The reason the area you live in around the DC area is so wealthy is in large part due to the ability of the “Fee Trade people” to lobby the government and bring in all the rent that makes yours the richest area in the nation. You are living off that very rent seeking you claim to despise yet your words promote and protect it.
Our wealth is a nation has decidedly NOT increased as fast now with so called free trade as it did when tariffs and protectionism were more in effect.

juan carlos vera July 29, 2011 at 4:56 am

Dear muirgeo
“You are living off that very rent seeking you claim to despise yet your words promote and protect it.”
Are you a sort of powerful clairvoyant? or Do you own and control all life and feelings of Don?…

If tariffs and protectionism is your prescription for prosperity, I ask you to try convince me with your own example: acquire an orbital capsule, position yourself within it, closure all doors, hire a service to put the capsule into orbit of the earth, and sit you enjoy your eternal prosperity placing all sorts of restrictions on your trade with the rest of the men of the earth… Oh!!!, do not forget to reject any type of gift you get from the earth…

Stone Glasgow July 29, 2011 at 12:10 pm

What is “unequal trade?”

Pom-Pom July 29, 2011 at 1:58 pm

All trade, I suppose. Everyone gives up something they value less for something they value more.

Gil July 29, 2011 at 1:26 am

John Lott Jr. would argue for the notion that denying women the vote was a big reason the 1800s was rather Capitalistic.

Kirby July 29, 2011 at 11:28 am

Kirby would argue that voting itself is not capitalistic.

Ken July 29, 2011 at 3:03 pm

So? Are you claiming that too, or are you just throwing out random quotes again?

Regards,
Ken

Dan Drechsel July 29, 2011 at 8:47 am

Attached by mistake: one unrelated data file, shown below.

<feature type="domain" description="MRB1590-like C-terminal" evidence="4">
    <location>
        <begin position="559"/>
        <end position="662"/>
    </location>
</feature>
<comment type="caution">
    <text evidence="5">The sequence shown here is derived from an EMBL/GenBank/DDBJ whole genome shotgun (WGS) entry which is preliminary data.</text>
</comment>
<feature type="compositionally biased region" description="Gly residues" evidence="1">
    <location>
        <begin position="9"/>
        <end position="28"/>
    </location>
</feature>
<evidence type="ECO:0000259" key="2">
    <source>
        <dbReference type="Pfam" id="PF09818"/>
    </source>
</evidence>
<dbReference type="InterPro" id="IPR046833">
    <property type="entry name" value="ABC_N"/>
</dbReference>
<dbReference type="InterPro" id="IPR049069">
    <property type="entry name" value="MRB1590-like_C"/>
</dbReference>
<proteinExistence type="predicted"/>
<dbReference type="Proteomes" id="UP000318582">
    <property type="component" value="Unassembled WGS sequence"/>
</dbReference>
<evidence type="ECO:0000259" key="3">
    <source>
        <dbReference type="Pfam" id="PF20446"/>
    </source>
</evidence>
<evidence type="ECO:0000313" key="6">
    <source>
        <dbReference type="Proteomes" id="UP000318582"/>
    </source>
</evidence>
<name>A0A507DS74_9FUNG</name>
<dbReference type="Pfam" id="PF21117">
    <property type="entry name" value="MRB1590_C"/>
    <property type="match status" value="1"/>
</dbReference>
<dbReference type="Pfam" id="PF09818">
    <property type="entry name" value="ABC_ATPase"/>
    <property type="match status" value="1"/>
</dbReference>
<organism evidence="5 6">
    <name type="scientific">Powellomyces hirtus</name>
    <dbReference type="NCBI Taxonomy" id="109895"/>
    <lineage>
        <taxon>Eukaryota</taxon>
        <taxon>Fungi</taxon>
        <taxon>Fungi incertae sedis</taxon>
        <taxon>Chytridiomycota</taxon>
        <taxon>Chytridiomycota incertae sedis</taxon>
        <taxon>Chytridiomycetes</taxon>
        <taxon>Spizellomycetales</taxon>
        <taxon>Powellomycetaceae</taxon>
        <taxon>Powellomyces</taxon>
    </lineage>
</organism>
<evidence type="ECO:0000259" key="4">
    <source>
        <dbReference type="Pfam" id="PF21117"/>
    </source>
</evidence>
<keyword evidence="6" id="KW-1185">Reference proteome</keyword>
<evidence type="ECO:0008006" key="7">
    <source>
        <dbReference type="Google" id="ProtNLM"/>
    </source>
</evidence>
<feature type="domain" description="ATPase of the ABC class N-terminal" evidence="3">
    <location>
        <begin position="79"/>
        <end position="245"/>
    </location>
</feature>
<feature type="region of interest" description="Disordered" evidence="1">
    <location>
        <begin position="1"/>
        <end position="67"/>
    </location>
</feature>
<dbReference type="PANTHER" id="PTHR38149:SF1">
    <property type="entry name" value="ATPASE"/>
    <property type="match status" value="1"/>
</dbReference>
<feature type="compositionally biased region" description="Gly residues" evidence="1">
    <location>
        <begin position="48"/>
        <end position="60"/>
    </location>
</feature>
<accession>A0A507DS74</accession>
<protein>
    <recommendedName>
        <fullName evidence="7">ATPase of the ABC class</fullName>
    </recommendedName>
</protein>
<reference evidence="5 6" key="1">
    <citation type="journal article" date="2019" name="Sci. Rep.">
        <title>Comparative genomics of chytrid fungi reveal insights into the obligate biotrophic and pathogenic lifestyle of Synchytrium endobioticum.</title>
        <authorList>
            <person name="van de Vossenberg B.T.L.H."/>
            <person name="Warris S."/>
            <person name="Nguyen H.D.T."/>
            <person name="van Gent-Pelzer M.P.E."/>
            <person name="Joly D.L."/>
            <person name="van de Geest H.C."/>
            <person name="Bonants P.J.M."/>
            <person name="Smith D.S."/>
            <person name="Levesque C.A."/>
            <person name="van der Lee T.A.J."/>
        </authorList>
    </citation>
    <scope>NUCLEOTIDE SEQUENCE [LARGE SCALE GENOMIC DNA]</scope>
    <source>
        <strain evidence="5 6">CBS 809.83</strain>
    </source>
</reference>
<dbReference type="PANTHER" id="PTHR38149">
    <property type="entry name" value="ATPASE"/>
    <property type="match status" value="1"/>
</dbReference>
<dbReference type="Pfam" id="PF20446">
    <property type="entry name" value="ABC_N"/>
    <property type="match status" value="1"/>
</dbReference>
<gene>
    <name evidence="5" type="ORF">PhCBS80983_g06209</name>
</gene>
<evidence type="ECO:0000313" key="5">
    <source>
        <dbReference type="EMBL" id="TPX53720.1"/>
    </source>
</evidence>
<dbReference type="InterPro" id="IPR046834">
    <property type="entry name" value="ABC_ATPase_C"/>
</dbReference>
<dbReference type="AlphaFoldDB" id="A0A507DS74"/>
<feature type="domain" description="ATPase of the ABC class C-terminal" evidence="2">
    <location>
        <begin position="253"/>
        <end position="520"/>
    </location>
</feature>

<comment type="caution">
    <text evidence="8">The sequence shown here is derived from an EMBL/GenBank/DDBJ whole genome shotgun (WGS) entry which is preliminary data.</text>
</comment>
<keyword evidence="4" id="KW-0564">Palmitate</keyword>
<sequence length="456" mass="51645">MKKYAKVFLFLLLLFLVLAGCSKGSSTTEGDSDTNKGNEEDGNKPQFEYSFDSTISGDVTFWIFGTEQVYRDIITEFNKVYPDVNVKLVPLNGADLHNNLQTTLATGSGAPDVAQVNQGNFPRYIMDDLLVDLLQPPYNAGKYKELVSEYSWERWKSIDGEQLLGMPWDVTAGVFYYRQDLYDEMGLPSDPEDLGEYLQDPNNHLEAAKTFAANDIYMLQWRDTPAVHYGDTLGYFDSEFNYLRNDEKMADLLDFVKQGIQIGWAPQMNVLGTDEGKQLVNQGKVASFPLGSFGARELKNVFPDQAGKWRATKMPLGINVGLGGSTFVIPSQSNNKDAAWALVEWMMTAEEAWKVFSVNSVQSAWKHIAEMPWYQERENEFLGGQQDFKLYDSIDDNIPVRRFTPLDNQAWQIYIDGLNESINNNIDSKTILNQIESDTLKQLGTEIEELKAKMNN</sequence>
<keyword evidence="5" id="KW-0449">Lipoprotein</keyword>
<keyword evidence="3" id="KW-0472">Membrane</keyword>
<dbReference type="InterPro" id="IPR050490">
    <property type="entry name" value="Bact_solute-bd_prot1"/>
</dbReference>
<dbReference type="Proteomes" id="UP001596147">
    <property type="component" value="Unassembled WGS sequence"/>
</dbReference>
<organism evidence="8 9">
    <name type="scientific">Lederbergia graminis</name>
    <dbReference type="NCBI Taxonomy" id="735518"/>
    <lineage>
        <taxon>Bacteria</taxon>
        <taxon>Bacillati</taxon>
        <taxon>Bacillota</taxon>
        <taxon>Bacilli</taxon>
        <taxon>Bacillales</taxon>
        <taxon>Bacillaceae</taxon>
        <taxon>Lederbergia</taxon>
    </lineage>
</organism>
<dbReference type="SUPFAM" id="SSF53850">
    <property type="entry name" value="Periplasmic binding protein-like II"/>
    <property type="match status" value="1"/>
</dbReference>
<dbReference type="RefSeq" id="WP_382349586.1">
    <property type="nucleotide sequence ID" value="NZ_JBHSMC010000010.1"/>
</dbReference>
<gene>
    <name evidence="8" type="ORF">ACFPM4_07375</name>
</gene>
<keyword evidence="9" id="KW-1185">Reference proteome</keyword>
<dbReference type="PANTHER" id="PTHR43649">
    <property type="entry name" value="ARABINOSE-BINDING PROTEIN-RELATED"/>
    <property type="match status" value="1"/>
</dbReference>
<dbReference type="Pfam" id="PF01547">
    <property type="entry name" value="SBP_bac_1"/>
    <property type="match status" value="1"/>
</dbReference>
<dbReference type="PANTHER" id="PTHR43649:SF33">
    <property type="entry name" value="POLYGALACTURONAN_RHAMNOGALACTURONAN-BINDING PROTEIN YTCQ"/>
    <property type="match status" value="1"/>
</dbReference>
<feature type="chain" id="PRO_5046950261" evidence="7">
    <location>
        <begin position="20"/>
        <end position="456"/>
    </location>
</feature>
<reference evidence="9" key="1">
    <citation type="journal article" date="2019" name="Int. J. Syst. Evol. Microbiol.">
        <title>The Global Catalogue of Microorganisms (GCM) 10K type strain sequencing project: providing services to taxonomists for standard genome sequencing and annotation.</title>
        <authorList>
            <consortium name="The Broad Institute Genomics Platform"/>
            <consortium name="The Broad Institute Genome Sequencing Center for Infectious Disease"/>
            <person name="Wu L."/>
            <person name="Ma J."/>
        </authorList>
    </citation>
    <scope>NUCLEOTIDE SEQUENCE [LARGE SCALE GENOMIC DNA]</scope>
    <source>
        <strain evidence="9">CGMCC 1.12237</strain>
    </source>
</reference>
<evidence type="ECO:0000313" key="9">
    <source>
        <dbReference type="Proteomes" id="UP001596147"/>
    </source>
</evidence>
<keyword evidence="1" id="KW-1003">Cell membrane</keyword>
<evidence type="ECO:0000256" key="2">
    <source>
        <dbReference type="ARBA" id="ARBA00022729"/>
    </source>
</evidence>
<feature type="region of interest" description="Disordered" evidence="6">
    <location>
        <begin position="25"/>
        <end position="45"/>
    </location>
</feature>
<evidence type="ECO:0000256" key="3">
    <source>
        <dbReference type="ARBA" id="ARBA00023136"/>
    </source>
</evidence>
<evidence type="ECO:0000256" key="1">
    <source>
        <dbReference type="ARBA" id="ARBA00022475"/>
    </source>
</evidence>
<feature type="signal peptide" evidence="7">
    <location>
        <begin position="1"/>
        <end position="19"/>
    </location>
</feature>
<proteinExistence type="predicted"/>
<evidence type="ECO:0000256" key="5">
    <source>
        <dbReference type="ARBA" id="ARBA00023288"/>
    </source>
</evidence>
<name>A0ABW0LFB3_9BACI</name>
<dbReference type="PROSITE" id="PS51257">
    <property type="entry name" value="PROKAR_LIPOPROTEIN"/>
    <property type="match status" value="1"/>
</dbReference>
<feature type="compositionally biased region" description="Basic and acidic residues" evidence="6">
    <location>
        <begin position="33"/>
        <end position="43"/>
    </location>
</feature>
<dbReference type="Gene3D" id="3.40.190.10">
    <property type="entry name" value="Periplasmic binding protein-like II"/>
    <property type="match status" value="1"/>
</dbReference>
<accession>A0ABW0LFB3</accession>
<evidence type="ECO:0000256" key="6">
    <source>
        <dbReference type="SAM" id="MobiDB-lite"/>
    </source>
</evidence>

My favorite thought on this problem. Primarily used when people connect simplistic thinking to policy.
“For every complex problem there is an answer that is clear, simple, and wrong.” – H. L. Mencken

Dan Drechsel July 29, 2011 at 9:14 am

Sorry, corrected and cited: “There is always an easy solution to every human problem–neat, plausible, and wrong.”

“The Divine Afflatus,” 1917

vidyohs July 29, 2011 at 8:48 am

My stepdaughter sent the below to me yesterday, obviously it is something going around, but some really good ideas are simplistic in expression and this fits that description:

These are possibly the 5 best sentences you’ll ever read:
1. You cannot legislate the poor into prosperity by legislating the wealthy out of prosperity.

2. What one person receives without working for, another person must work for without receiving.

3. The government cannot give to anybody anything that the government does not first take from somebody else.

4. You cannot multiply wealth by dividing it!

5. When half of the people get the idea that they do not have to work because the other half is going to take care of them, and when the other half gets the idea that it does no good to work because somebody else is going to get what they work for, that is the beginning of the end of any nation.

Can you think of a reason for not sharing this?

I couldn’t, so I just shared them wih thousands of others.

Stone Glasgow July 29, 2011 at 12:11 pm

Excellent. Who wrote this?

Ken July 29, 2011 at 3:06 pm

This is a good time for this Heinlein quote (well just about any time is a good time read this quote):

“Throughout history, poverty is the normal condition of man. Advances which permit this norm to be exceeded- here and there, now and then- are the work of an extremely small minority, frequently despised, often condemned, and almost always opposed by all right-thinking people. Whenever this tiny minority is kept from creating, or (as sometimes happens) is driven out of a society, the people then slip back into abject poverty. This is known as ‘bad luck.’” — Robert A. Heinlein

Regards,
Ken

Seth July 29, 2011 at 9:22 am

Harry Truman might like to be President now. There appears to be no shortage of one-armed economists now.

Stephen A. Boyko July 29, 2011 at 11:40 am

If there is complexity, there is uncertainty. Policymakers have to move beyond risk management to randomness governance of both determinate and indeterminate underlying economic conditions. Trying to govern both risk and uncertainty with the legacy, one-size-fits-all deterministic regime is analogous to having one set of driving instructions for both the U.S. and U.K. The result is non-correlative information with larger and more frequent boom-bust cycles.

See:

“Parallel Paper Economy” http://taffywilliams.blogspot.com/2011/05/parallel-paper-economy-by-sa-boyko-and.html

“Beyond Rumsfeld” http://taffywilliams.blogspot.com/2011/04/beyond-rumsfeld-by-stephen-boyko-and.html

Working for Liberty July 30, 2011 at 6:39 am

“The more complex the economy, after all, the more we must rely upon localized individual decision-makers and less on centralized, collective plans to keep it going and growing.”

Why is this so?